Saturday, February 11, 2012

A Tribute to Snackwells

Have you ever eaten Snackwells cookies? It's a brand name Nabisco introduced in 1992, according to Wikipedia. But I think the year is wrong. I remember my mother buying Snackwells Devil's Food Cookies for my father while I was still in high school. That's the mid to late eighties.


And I remember these cookies being darn tasty. While shopping today, I spotted Snackwells Vanilla Creme Cookies in snack size--four cookies a pack, twelve packs a box--and decided they might make a nice addition to the kids' lunches. I know that they're not uber-healthy, but they certainly are better for the kids than Oreos.

Of course, an apple would be better than either and truth be told, I've noticed that my kids rarely make it to the desert portion of their lunches. My daughter informs me that she often hands over the desert I pack for her to one boy or another. Still, I remember the good taste of Snackwells and thought the kids might like them, too.

But that's all really beside the point here, which is: the exponential growth in food product varieties over the past twenty five years or so. For people like me--born in the sixties--there just weren't all that many choices to make, as compared to today. For people born in the fifties and before, there were even fewer.

Consider milk. Once upon a time--not all that long ago--there was just milk. The milkman delivered it to many people in clear glass bottles. It didn't matter what farm it came from, it wasn't really branded--except by the company delivering it--it was just plain milk. There was buttermilk and cream, as well, but that was about it. Then came low-fat milk, followed by 1%, 2%, and non-fat milk. The milkman slowly disappeared in the fifties and sixties, as carton milk sold in grocery stores became the new standard. Plastic gallon and half-gallon jugs followed not long after.

By the seventies, these were the norm. Chain grocery stores tended to sell their own branded milk in plastic containers, while carrying one or two other brands alongside them (Borden, Pet, etc.). Then....boom! The next time you're in the local grocery store, take a look at the milks that are available, the brands, the kinds, the sizes. If your store has a health food section, you'll have to look there as well. Think back to your own childhood and going shopping with mom or dad. See it?

And milk is just the tip of the proverbial iceberg. Look at hotdogs, or cheeses, or cereals. And to stock these varieties, grocery stores have had to get larger and larger and larger.

So, why did I bring up Snackwells? Simple: it was one of the first "health-conscious" brands to be introduced. And its initial success led to what? A proliferation of similar "health conscious" varieties of all sorts of snack foods. Low fat this, low salt that (low salt saltines always cracks me up), sugar free that, low cal this, and on and on.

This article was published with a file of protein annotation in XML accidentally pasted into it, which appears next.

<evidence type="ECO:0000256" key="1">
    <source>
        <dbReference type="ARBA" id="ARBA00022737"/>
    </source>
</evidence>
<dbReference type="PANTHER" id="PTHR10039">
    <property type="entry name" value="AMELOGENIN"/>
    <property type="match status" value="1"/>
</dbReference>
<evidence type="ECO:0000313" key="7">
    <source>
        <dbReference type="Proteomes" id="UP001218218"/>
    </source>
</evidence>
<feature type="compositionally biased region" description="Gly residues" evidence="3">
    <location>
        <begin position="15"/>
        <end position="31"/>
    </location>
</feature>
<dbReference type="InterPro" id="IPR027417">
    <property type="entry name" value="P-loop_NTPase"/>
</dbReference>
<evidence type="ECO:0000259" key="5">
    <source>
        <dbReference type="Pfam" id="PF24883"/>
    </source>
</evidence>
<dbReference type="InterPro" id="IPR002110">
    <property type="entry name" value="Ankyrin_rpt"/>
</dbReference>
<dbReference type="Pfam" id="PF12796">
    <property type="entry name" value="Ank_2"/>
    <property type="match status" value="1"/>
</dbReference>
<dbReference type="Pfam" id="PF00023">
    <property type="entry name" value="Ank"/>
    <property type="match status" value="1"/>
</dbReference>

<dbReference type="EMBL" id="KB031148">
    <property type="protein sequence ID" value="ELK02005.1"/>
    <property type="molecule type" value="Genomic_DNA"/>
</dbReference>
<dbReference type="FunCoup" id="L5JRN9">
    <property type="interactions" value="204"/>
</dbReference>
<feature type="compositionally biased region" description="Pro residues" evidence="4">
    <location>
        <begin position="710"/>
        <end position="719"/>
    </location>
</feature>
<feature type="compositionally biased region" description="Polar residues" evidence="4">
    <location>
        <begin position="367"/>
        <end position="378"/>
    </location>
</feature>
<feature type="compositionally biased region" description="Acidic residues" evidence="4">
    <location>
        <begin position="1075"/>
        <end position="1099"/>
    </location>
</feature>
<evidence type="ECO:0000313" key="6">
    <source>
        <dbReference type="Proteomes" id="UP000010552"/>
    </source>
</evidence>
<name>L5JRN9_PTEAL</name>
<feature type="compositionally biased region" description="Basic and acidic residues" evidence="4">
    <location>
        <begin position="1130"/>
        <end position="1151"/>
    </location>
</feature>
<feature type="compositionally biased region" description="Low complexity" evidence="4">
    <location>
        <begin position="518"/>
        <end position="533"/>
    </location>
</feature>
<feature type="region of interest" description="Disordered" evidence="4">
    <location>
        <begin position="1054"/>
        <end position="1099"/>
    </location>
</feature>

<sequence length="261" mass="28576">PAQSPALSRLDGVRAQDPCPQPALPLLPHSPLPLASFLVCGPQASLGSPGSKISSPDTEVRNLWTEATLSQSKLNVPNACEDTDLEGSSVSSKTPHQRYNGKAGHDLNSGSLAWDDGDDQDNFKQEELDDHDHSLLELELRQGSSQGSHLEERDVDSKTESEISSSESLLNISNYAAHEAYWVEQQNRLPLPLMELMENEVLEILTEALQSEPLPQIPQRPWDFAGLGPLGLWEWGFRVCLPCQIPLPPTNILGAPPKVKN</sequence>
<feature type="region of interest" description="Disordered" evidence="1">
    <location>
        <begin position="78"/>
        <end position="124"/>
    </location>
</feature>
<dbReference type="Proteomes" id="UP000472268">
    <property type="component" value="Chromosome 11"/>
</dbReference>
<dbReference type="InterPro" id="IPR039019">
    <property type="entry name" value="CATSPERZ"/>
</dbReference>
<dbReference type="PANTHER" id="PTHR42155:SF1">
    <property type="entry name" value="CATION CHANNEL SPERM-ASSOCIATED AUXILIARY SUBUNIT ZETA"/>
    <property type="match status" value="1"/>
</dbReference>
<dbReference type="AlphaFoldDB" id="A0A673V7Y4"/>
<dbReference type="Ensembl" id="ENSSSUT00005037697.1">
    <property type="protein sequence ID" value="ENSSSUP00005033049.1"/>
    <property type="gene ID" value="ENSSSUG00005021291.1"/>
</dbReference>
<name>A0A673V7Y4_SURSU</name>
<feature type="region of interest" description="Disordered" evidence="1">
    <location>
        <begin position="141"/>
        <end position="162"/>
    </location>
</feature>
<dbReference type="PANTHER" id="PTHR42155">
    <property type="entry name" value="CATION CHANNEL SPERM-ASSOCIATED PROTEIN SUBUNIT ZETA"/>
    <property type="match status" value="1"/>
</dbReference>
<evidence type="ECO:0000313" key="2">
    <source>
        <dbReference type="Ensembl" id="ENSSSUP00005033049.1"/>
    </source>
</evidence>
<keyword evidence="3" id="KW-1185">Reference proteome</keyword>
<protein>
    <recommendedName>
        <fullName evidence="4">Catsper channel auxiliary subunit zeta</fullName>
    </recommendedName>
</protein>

This is not to say that the proliferation of products is only about healthier eating; it's not in the least. It's merely to note how trends can cause such proliferation. The same thing is true in other markets, as well. Look at the television market. In 1970, how many brands of televisions were available? And in how many sizes? Today? It's stunning, if you think about it.

But there's method--of sorts--behind the madness. Having all of these varieties allows producers and sellers to gauge demand by differentiation; profit margins can then be tailored to fit the demand in order to maximize profit. And make no mistake, profit margins are very different for each variety, sometimes drastically different.

Some would argue that this is all bad news, that people are being "tricked." Me? I'd argue that it's just the opposite, that this allows people to--in essence--vote with their pocketbook and get exactly what they want. Of course, some product varieties are eliminated, due to demand and profit margin (something with a high profit margin and low demand can be offered effectively, as compared to something else with the same demand but low profit margin). And really, that's exactly the way things should work.

Now, consider all of this with respect to the economy at large. If there is limited demand for a product and low profit margins for it as well, why should it be offered? Suppose someone in charge insists that it be offered, insists that it be produced. Do you think that such a person should remain "in charge"? Do you think that such a person even knows what the hell they are doing?

Food (pun intended) for thought.

Cheers, all.

2 comments:

  1. This is another restatement of the premise of Declaration of Independents, by Nick Gillespie and Matt Welch - that product differentiation is becoming the norm everywhere but in (specifically, US)politics, and politics can't resist forever. Highly recommended reading.
    http://www.amazon.com/Declaration-Independents-Libertarian-Politics-America/dp/1586489380

    (I think you've heard this song before from me. :D)

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  2. Lol! I don't know that I'd apply the same ideas to politics, anymore than I would apply them to the legal system, but maybe it's too late for the latter...

    But that's a whole other can of worms.

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